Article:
It is also interesting that the paper highlighted that the federal reserve messed up by not raising rates sooner and more aggressively.
The federal open market committee (FOMC) continues saying a soft landing is the baseline
At the same time the paper came out, multiple current members of the federal open market committee put out statements countering the paper and explaining why this time is radically different than any other instance in history. Currently the markets seem to be accepting this theory as yields are not pricing in a recession and neither is the stock market. Unfortunately this will end very badly
Which scenario will ultimately prevail?
I am going to put my money on the authors of the white paper with a 100% probability of a recession. Although Covid was unique, at the end of the day gravity prevails and we will fall back into old/similar patterns. As the current inflation numbers show, the federal reserve will have to raise rates again and hold for considerably longer.
Remember the federal reserve also stated for years that inflation was transitory and now they are calling for a swift fall inflation. Unfortunately, the numbers do not work. Inflation is remaining considerably stickier with wages staying high, spending off the charts, and no sign of distress in the economy.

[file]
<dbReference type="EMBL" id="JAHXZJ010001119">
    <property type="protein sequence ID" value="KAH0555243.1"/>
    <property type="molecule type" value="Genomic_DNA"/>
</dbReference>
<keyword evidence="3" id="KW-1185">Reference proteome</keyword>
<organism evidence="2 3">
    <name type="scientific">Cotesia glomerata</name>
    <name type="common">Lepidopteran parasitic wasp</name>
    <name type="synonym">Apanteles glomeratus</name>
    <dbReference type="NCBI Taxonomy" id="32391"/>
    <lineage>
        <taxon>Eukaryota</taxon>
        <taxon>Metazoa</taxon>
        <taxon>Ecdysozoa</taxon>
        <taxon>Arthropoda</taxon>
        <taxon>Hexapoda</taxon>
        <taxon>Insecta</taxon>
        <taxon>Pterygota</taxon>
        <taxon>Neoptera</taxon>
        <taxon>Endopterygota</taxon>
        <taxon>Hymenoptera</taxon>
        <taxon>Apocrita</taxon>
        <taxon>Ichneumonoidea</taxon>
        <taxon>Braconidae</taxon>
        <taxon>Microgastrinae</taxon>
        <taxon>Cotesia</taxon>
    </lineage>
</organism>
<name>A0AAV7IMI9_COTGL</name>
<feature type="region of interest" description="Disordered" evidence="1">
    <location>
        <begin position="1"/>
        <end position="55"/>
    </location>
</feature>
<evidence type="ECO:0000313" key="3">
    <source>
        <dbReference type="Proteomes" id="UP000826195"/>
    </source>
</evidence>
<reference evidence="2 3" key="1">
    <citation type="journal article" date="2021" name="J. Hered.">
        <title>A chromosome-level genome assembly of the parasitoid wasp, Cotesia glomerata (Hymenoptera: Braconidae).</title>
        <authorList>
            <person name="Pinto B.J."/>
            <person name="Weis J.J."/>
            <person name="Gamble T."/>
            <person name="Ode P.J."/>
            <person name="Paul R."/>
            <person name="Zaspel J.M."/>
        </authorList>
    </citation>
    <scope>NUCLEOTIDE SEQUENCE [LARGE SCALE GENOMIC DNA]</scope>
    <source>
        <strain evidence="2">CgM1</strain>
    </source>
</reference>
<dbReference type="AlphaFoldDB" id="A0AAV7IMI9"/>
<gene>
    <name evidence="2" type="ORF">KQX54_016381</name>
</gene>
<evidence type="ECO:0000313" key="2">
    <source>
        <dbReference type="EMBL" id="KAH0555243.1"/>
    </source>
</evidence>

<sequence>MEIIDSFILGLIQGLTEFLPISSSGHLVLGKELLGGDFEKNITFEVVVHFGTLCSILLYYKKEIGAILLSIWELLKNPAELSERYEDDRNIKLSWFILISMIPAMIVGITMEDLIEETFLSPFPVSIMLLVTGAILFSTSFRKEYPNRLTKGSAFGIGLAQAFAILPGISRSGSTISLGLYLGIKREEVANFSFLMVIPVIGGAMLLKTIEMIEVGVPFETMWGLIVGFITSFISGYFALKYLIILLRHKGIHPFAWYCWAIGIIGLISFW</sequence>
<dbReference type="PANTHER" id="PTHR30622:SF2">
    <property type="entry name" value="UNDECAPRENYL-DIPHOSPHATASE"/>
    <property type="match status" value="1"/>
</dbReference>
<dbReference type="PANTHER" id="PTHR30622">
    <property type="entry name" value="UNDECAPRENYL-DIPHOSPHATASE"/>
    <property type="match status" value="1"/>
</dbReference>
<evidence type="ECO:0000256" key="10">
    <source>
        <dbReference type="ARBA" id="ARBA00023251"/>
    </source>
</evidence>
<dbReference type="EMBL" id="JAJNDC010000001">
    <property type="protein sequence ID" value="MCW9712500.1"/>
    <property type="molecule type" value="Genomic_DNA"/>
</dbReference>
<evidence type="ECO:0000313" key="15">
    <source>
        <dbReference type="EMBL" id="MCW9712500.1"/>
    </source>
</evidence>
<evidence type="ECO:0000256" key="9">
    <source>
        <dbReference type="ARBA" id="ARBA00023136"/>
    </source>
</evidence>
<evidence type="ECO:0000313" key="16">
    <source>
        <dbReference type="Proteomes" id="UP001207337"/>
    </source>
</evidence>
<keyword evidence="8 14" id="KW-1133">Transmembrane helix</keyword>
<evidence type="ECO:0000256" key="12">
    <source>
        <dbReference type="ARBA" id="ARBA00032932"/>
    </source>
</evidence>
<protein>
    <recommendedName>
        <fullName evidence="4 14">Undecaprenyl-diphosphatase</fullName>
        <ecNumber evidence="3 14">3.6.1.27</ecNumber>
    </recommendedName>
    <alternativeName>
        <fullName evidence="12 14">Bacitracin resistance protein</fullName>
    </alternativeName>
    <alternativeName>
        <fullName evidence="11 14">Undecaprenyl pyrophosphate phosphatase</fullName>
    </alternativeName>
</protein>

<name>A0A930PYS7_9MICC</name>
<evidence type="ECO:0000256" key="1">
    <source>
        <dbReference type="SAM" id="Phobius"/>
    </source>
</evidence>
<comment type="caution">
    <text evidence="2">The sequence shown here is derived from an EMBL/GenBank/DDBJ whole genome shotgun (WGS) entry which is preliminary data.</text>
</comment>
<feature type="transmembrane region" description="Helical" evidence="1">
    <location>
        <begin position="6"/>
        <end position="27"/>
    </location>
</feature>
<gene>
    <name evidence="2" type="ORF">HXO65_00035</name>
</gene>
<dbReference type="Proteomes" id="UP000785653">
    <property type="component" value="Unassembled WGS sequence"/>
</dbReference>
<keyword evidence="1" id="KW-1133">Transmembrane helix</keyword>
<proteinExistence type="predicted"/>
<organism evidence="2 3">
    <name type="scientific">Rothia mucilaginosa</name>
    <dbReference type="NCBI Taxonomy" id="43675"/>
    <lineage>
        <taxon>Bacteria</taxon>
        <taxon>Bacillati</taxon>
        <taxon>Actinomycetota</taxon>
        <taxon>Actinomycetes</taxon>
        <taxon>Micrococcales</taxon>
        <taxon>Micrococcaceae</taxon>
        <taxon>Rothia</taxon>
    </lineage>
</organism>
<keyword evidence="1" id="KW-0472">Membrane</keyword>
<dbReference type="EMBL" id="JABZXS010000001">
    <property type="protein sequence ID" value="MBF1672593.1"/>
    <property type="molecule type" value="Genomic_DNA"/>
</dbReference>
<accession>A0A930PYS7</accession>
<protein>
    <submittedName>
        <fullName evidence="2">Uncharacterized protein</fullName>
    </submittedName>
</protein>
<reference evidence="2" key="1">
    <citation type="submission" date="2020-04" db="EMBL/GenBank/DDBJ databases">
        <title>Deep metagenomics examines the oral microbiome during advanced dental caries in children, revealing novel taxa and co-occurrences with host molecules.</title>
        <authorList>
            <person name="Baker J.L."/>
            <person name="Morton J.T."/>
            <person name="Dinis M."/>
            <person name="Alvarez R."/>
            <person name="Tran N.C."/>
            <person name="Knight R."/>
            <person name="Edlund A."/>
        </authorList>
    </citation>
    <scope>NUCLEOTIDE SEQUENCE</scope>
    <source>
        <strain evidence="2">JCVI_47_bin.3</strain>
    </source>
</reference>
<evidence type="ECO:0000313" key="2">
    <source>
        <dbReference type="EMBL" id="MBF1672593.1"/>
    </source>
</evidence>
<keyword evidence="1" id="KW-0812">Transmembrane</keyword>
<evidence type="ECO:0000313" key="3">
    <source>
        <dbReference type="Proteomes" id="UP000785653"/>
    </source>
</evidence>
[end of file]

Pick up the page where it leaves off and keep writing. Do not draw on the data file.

The white paper made another interesting prediction that inflation does not meet the federal reserve target of 2% until 2025. This is radically different than what the market is pricing in and will ultimately lead to a shock that will cause a recession.
What does this mean for real estate prices and volumes?
- Interest rates will be higher than currently priced in: if it takes until 2025 to get inflation under control this means that interest rates will have to remain higher for longer. This should put mortgage rates close to 6.25 to 7.5% for the next two years.
- Short term volumes will be lower due to golden handcuffs: In the short term as the economy outperforms expectations look for inventory to be held back as people will keep their low rates. This will be a short-term phenomenon as life happens and ultimately inventory will increase